Acupuncture – the mysterious case of the missing razor

Acupuncture is all the rage in the treatment of pain. Recent clinical guidelines in the UK recommend it in the treatment of persistent back pain. This decision is somewhat controversial and has led to much discussion, because while the research in back pain suggests people feel somewhat better after acupuncture, it also demonstrates with clarity that they feel just as much improvement after receiving sham acupuncture. Nevertheless therapists seem to be queuing up for acupuncture training. There’s gold in them there needles.

So how about this acupuncture training? A paper just published in the Journal of Pain analysed the combined results from four big recent trials of acupuncture for chronic pain. They scrutinised this big data-set (almost 10,000 patients treated) to see what influence the characteristics of the treating clinician (primarily their level of training and clinical experience) had on the success or failure of treatment. Intriguingly no real influence of training or expertise was found. If you have just completed your training and started practising acupuncture for chronic pain then savour this moment. You may be at the peak of your (acupuncture specific) therapeutic powers.

These results add to a growing body of evidence that challenges the principles of acupuncture. A review across all conditions showed us that using the principles of Traditional Chinese Medicine (TCM – with all the trappings of Qi and meridians) to determine the location of the needles confers no added benefit to putting them in anywhere and across studies of pain real acupuncture does not perform convincingly better than sham acupuncture regardless of what type of sham you use. Even more interesting is that while clinical expertise and treatment characteristics make no difference to the clinical outcome, several studies show that the patients’ expectations of acupuncture (see here and here) and their beliefs about whether they are getting real or sham treatment do have an effect (see this great study by Barker Bausell –  the beliefs had more influence on success than the actual treatment received!).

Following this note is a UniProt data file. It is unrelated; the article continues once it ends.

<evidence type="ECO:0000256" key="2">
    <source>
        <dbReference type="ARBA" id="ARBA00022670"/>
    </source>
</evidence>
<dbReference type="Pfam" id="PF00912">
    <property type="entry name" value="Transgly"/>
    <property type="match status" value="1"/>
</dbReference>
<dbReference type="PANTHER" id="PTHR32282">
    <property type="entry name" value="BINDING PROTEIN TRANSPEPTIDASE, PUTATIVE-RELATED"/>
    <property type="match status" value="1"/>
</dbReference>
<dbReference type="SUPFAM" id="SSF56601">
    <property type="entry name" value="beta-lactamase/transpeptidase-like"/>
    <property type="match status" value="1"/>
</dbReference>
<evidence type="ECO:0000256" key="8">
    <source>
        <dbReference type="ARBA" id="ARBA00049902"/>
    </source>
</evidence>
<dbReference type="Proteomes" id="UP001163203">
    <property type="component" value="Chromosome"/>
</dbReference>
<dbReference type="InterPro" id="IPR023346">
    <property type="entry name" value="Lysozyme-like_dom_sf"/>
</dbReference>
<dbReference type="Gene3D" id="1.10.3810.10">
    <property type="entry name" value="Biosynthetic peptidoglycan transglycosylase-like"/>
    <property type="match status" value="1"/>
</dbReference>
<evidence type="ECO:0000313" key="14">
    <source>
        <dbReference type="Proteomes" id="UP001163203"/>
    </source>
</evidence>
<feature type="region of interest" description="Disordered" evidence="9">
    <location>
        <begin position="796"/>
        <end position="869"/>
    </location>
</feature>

So where does this leave us? Acupuncture is used because it has been around for a long time, is based on years of supposed wisdom and of course ”we know that it works”. But when we test the traditional principles underpinning acupuncture (the original reasons for doing it) they come up short. These days some clinicians follow the paradigm of Western Medical Acupuncture, ignoring the old TCM lore and based on the idea that this novel and specific sensory stimulus has specific physiological effects. But the evidence suggests that it doesn’t even matter even whether the patient can feel the stimulus, let alone where you put them and whether they penetrate the skin which implies that any effect might be rather non-specific .

Efforts continue to investigate the mechanisms of acupuncture. All of this reconceptualising and research effort is driven by one underlying construct that is accepted as truth: “We know that acupuncture works”. Of course this is a logical fallacy. You can’t know a treatment works until you’ve tested it in controlled trials and when we do that…..

What we can say with some confidence is that it does not seem to matter what you do with the needles, why you do it or how expert you are at it. If I were to be cheeky I might suggest that evidence-based acupuncture training could consist only of where you really mustn’t put the needles and the basics of antiseptic technique! We know that people feel a bit better after any convincing treatment (real or sham) and that adding a therapeutic ritual and empathetic clinician interaction enhances this effect (see here and here). Proving a negative is difficult but the weight of evidence strongly points in the direction that any clinical efficacy of acupuncture is due to the placebo effect.